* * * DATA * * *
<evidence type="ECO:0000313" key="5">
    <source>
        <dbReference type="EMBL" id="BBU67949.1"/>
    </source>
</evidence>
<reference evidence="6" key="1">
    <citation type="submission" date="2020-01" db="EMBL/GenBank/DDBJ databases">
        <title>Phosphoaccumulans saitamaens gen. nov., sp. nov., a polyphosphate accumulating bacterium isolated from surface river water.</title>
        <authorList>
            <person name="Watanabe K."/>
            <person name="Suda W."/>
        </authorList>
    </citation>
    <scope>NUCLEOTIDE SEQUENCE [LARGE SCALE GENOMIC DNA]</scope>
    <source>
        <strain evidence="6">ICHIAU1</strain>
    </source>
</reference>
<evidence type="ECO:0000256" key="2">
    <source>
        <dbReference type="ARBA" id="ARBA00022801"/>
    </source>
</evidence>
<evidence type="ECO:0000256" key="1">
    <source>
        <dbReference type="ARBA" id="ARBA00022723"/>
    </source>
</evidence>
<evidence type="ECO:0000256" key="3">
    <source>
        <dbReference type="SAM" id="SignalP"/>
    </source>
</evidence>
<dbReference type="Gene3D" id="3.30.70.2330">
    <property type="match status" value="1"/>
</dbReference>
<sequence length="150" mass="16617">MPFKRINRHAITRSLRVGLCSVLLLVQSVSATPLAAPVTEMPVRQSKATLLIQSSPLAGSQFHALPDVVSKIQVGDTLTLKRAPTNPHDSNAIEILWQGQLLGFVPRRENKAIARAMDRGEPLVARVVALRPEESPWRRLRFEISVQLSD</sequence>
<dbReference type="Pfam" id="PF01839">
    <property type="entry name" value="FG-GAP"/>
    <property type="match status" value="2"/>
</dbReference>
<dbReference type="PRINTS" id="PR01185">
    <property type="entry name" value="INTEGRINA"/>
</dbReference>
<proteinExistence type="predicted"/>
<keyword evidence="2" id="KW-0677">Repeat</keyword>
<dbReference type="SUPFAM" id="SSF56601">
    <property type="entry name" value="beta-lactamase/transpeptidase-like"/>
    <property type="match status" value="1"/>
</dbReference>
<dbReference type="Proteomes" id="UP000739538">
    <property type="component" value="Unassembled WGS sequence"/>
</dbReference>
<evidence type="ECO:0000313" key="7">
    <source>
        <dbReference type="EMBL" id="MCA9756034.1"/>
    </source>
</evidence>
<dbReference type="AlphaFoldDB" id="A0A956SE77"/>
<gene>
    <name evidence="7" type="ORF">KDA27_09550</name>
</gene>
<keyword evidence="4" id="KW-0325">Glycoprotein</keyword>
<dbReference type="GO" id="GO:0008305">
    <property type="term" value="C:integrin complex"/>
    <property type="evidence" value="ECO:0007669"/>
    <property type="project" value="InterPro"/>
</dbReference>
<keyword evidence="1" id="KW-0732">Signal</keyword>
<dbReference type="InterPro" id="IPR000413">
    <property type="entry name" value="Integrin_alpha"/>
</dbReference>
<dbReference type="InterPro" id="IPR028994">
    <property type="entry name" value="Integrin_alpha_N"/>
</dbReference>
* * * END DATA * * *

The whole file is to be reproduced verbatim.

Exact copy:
<evidence type="ECO:0000313" key="5">
    <source>
        <dbReference type="EMBL" id="BBU67949.1"/>
    </source>
</evidence>
<reference evidence="6" key="1">
    <citation type="submission" date="2020-01" db="EMBL/GenBank/DDBJ databases">
        <title>Phosphoaccumulans saitamaens gen. nov., sp. nov., a polyphosphate accumulating bacterium isolated from surface river water.</title>
        <authorList>
            <person name="Watanabe K."/>
            <person name="Suda W."/>
        </authorList>
    </citation>
    <scope>NUCLEOTIDE SEQUENCE [LARGE SCALE GENOMIC DNA]</scope>
    <source>
        <strain evidence="6">ICHIAU1</strain>
    </source>
</reference>
<evidence type="ECO:0000256" key="2">
    <source>
        <dbReference type="ARBA" id="ARBA00022801"/>
    </source>
</evidence>
<evidence type="ECO:0000256" key="1">
    <source>
        <dbReference type="ARBA" id="ARBA00022723"/>
    </source>
</evidence>
<evidence type="ECO:0000256" key="3">
    <source>
        <dbReference type="SAM" id="SignalP"/>
    </source>
</evidence>
<dbReference type="Gene3D" id="3.30.70.2330">
    <property type="match status" value="1"/>
</dbReference>
<sequence length="150" mass="16617">MPFKRINRHAITRSLRVGLCSVLLLVQSVSATPLAAPVTEMPVRQSKATLLIQSSPLAGSQFHALPDVVSKIQVGDTLTLKRAPTNPHDSNAIEILWQGQLLGFVPRRENKAIARAMDRGEPLVARVVALRPEESPWRRLRFEISVQLSD</sequence>
<dbReference type="Pfam" id="PF01839">
    <property type="entry name" value="FG-GAP"/>
    <property type="match status" value="2"/>
</dbReference>
<dbReference type="PRINTS" id="PR01185">
    <property type="entry name" value="INTEGRINA"/>
</dbReference>
<proteinExistence type="predicted"/>
<keyword evidence="2" id="KW-0677">Repeat</keyword>
<dbReference type="SUPFAM" id="SSF56601">
    <property type="entry name" value="beta-lactamase/transpeptidase-like"/>
    <property type="match status" value="1"/>
</dbReference>
<dbReference type="Proteomes" id="UP000739538">
    <property type="component" value="Unassembled WGS sequence"/>
</dbReference>
<evidence type="ECO:0000313" key="7">
    <source>
        <dbReference type="EMBL" id="MCA9756034.1"/>
    </source>
</evidence>
<dbReference type="AlphaFoldDB" id="A0A956SE77"/>
<gene>
    <name evidence="7" type="ORF">KDA27_09550</name>
</gene>
<keyword evidence="4" id="KW-0325">Glycoprotein</keyword>
<dbReference type="GO" id="GO:0008305">
    <property type="term" value="C:integrin complex"/>
    <property type="evidence" value="ECO:0007669"/>
    <property type="project" value="InterPro"/>
</dbReference>
<keyword evidence="1" id="KW-0732">Signal</keyword>
<dbReference type="InterPro" id="IPR000413">
    <property type="entry name" value="Integrin_alpha"/>
</dbReference>
<dbReference type="InterPro" id="IPR028994">
    <property type="entry name" value="Integrin_alpha_N"/>
</dbReference>